Canada’s Multicultural Experiment

[Is it failing or succeeding?]

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The uniquely Canadian word, “multicultural” is spoken of often but rarely defined. It’s much like the word “hot” as in hot or cold. We may state that, “it’s hot outside”. But no one is prepared to accurately state for us where hot begins and warm ends.
The concept of multiculturalism has moved from being a fact (as in it is a fact that Canada is a land with a high immigrant population); to an ideology (as in what type of social engineering would render an acceptable description of multiculturalism); to policy (as in vital portions relating to multiculturalism finding their way into government bills such as the “Charter”; to practice (as in redefining cultural norms towards inclusiveness) to where Canada is today (2015) almost 45 years since Pierre Trudeau (a former Canadian Prime Minister) broached the subject in Canada’s Parliament.
That there had always been a multicultural state north of the forty-ninth parallel is not open to debate. The fact that a nation evolved, railroads got built and Canada took a place on the political stage of planet earth amazes. Most of those things happened before Trudeau attempted to intervene speaks volumes about how good intent of ordinary people can become subverted by way of presumed well-intended social engineering.
I consulted parliamentary documents dating back to the “unfortunate” Trudeau years in power and turned up facts that shatter one’s faith in parliament. It turns out that a Royal Commission (he Royal Commission on Bilingualism and Biculturalism).had performed a lengthy research into culturalism in Canada (note, I did not mention multiculturalism). To a person, the Commissioners involved in the white paper that eventually found its way into Parliament were speaking about a much different concept than what became law.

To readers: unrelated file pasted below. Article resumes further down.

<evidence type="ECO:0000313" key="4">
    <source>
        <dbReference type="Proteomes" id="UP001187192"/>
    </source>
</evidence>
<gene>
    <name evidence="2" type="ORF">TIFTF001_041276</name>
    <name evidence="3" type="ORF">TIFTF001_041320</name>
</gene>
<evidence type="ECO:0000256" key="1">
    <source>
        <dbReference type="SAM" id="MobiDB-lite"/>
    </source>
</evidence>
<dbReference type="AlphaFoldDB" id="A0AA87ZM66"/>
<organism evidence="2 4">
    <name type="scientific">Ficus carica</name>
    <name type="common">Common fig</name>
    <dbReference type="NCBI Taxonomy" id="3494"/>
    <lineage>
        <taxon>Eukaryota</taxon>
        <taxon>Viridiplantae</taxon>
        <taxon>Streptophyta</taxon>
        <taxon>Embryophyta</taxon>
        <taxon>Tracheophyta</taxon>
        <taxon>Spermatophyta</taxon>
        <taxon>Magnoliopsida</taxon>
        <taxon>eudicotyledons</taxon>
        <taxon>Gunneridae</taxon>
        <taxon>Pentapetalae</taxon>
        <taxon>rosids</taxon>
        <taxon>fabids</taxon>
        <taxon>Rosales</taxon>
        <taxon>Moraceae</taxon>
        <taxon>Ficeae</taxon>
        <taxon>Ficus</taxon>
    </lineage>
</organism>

The Commission did make some obvious observations including acknowledgment of how all these different cultures had melded over decades and generations in Canada since Confederation. The central part of the definition of Canada had best defined years earlier by novelist Hugh McLennon in his, “Two Solitudes” (published in 1945). Like McLennon, the Royal Commission concluded that French and English in Canada existed in their own space and time divided by language, religion, and culture. Neither Hugh McLennon nor the Royal Commissioners considered assigning significance to a “third” component to the experience of Canada: the Aboriginal.
It is troubling that a nation such as Canada should be having discussions about the cultural fabric of Canada while precluding all Aboriginal Persons inside of Canada from even being able to vote (until finally a much fairer politician, John Diefenbaker deigned that Aboriginals could vote – in 1964).